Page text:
Friday, October 20, 2006

Foggy Night Drive. . .

Certain times of the year in the San Joachim valley in California were, by many standards literally fogged in. But the hardy local Californians were used to it and went on about their business as usual and newcomers usually learned to adapt quickly.

It wasn’t unusual to hold your hand out 6 inches in front of your face and not be able to see it. My dad, who made the drive to Castle Air Force base around 5 am every morning got used to the fog pretty quickly. The California drivers had a rather unique system; they would drive down the middle of the lanes on 4 lane roads, in order that the striped lines were directly in front of the car. On two lane roads, it was a bit trickier; they would hug the right hand side of the road. Since there weren’t any curbs, at least where we lived, this usually didn’t present many problems.

My mom didn’t drive as much as my dad did in the fog, but every now and then she would get caught out in it. She hated it, but she coped pretty well really.

One evening we were at my aunt and uncles house, just my mom and me. The fog started rolling in heavily, billowy and thick clouds that made the world seem invisible and muted practically all sound, making the world almost like a huge cocoon.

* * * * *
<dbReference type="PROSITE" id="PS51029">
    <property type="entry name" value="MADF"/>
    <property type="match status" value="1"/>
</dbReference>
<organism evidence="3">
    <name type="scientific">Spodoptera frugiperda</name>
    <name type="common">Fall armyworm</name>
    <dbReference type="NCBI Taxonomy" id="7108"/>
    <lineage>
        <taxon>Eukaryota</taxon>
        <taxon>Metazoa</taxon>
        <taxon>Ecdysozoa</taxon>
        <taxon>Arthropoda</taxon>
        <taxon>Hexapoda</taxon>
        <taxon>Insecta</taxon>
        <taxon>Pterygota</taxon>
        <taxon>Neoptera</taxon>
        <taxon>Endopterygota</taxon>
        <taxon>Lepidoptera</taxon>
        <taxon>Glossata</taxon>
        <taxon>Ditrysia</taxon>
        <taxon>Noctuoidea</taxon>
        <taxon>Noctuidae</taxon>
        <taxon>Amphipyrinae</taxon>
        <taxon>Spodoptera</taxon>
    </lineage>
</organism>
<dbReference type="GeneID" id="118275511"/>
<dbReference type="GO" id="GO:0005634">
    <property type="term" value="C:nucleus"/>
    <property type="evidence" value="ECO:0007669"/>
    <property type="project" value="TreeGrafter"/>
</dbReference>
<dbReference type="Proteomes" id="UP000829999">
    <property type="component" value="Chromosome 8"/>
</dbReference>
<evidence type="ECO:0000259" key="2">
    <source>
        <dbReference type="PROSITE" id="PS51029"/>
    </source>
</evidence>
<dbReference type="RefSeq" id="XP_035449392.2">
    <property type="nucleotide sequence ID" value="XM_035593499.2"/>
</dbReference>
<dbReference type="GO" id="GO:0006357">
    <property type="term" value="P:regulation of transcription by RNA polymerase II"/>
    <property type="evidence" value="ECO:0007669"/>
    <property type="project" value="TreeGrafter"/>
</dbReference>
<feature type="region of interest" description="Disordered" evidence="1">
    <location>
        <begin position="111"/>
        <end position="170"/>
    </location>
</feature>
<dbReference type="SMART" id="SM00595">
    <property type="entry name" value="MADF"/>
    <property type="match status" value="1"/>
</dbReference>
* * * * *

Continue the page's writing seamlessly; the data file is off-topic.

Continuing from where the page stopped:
Mom decided we had better leave before the fog got too thick, but by the time we left it was too late for that, and she realized we would have to just creep home.

My aunt and uncle didn’t live too far from us, only about a mile and most of that was rural, no other houses until you were closer to ours. We got down the road by their house with no problems, but the fog was so thick we couldn’t even see the almond orchards on the left.

We made the left hand turn that would bring us down the road by some houses for a short distance and then we would turn right off that road for a half block and then another right and we would be home safe, on Jennifer Court.

We were driving along that road, inching our way actually. We couldn’t see any street lights and didn’t even see any other traffic, until right in front of us we saw a car, parked crosswise across the road.

Mom made a comment about “What on earth?” and swerved around the car and continued on. Then, we saw a mailbox. It was sitting squarely in the middle of the road! Mom slammed on the breaks and stopped the car. We both scooted out the car and started looking around. It was then that we noticed that we were driving right down people’s front yards!

These days I love foggy nights. Maybe because they bring me just a tiny bit closer to my mom. . .

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